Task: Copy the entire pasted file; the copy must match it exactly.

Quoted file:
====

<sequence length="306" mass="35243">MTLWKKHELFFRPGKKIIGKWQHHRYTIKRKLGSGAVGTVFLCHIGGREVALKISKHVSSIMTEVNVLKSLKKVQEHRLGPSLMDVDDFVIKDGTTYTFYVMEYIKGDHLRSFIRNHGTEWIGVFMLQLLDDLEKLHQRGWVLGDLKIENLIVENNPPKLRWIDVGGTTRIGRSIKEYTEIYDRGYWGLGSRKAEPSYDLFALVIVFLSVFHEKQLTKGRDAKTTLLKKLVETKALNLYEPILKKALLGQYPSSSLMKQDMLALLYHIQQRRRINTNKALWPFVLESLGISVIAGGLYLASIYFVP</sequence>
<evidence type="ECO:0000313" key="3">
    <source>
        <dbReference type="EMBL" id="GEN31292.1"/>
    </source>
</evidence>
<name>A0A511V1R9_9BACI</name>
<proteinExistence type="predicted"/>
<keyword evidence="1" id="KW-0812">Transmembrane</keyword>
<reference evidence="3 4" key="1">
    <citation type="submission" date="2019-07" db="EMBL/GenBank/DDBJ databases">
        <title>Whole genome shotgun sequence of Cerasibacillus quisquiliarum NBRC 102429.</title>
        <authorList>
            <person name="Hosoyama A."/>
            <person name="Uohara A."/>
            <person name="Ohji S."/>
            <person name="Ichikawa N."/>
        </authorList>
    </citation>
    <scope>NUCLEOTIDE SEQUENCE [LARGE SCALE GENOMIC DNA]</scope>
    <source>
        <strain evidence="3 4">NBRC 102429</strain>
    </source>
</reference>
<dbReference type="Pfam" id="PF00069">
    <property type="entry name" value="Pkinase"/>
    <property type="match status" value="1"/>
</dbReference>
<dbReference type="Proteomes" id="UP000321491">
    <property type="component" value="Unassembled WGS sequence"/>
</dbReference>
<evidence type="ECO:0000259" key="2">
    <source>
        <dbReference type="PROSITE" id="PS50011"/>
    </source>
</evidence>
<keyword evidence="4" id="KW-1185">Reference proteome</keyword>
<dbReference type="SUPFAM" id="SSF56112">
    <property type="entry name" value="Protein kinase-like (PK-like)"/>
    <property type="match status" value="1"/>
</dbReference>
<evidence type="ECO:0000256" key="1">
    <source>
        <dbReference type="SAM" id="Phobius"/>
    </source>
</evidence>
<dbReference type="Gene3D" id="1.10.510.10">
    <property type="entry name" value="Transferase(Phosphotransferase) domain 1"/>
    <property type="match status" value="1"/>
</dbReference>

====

<sequence length="306" mass="35243">MTLWKKHELFFRPGKKIIGKWQHHRYTIKRKLGSGAVGTVFLCHIGGREVALKISKHVSSIMTEVNVLKSLKKVQEHRLGPSLMDVDDFVIKDGTTYTFYVMEYIKGDHLRSFIRNHGTEWIGVFMLQLLDDLEKLHQRGWVLGDLKIENLIVENNPPKLRWIDVGGTTRIGRSIKEYTEIYDRGYWGLGSRKAEPSYDLFALVIVFLSVFHEKQLTKGRDAKTTLLKKLVETKALNLYEPILKKALLGQYPSSSLMKQDMLALLYHIQQRRRINTNKALWPFVLESLGISVIAGGLYLASIYFVP</sequence>
<evidence type="ECO:0000313" key="3">
    <source>
        <dbReference type="EMBL" id="GEN31292.1"/>
    </source>
</evidence>
<name>A0A511V1R9_9BACI</name>
<proteinExistence type="predicted"/>
<keyword evidence="1" id="KW-0812">Transmembrane</keyword>
<reference evidence="3 4" key="1">
    <citation type="submission" date="2019-07" db="EMBL/GenBank/DDBJ databases">
        <title>Whole genome shotgun sequence of Cerasibacillus quisquiliarum NBRC 102429.</title>
        <authorList>
            <person name="Hosoyama A."/>
            <person name="Uohara A."/>
            <person name="Ohji S."/>
            <person name="Ichikawa N."/>
        </authorList>
    </citation>
    <scope>NUCLEOTIDE SEQUENCE [LARGE SCALE GENOMIC DNA]</scope>
    <source>
        <strain evidence="3 4">NBRC 102429</strain>
    </source>
</reference>
<dbReference type="Pfam" id="PF00069">
    <property type="entry name" value="Pkinase"/>
    <property type="match status" value="1"/>
</dbReference>
<dbReference type="Proteomes" id="UP000321491">
    <property type="component" value="Unassembled WGS sequence"/>
</dbReference>
<evidence type="ECO:0000259" key="2">
    <source>
        <dbReference type="PROSITE" id="PS50011"/>
    </source>
</evidence>
<keyword evidence="4" id="KW-1185">Reference proteome</keyword>
<dbReference type="SUPFAM" id="SSF56112">
    <property type="entry name" value="Protein kinase-like (PK-like)"/>
    <property type="match status" value="1"/>
</dbReference>
<evidence type="ECO:0000256" key="1">
    <source>
        <dbReference type="SAM" id="Phobius"/>
    </source>
</evidence>
<dbReference type="Gene3D" id="1.10.510.10">
    <property type="entry name" value="Transferase(Phosphotransferase) domain 1"/>
    <property type="match status" value="1"/>
</dbReference>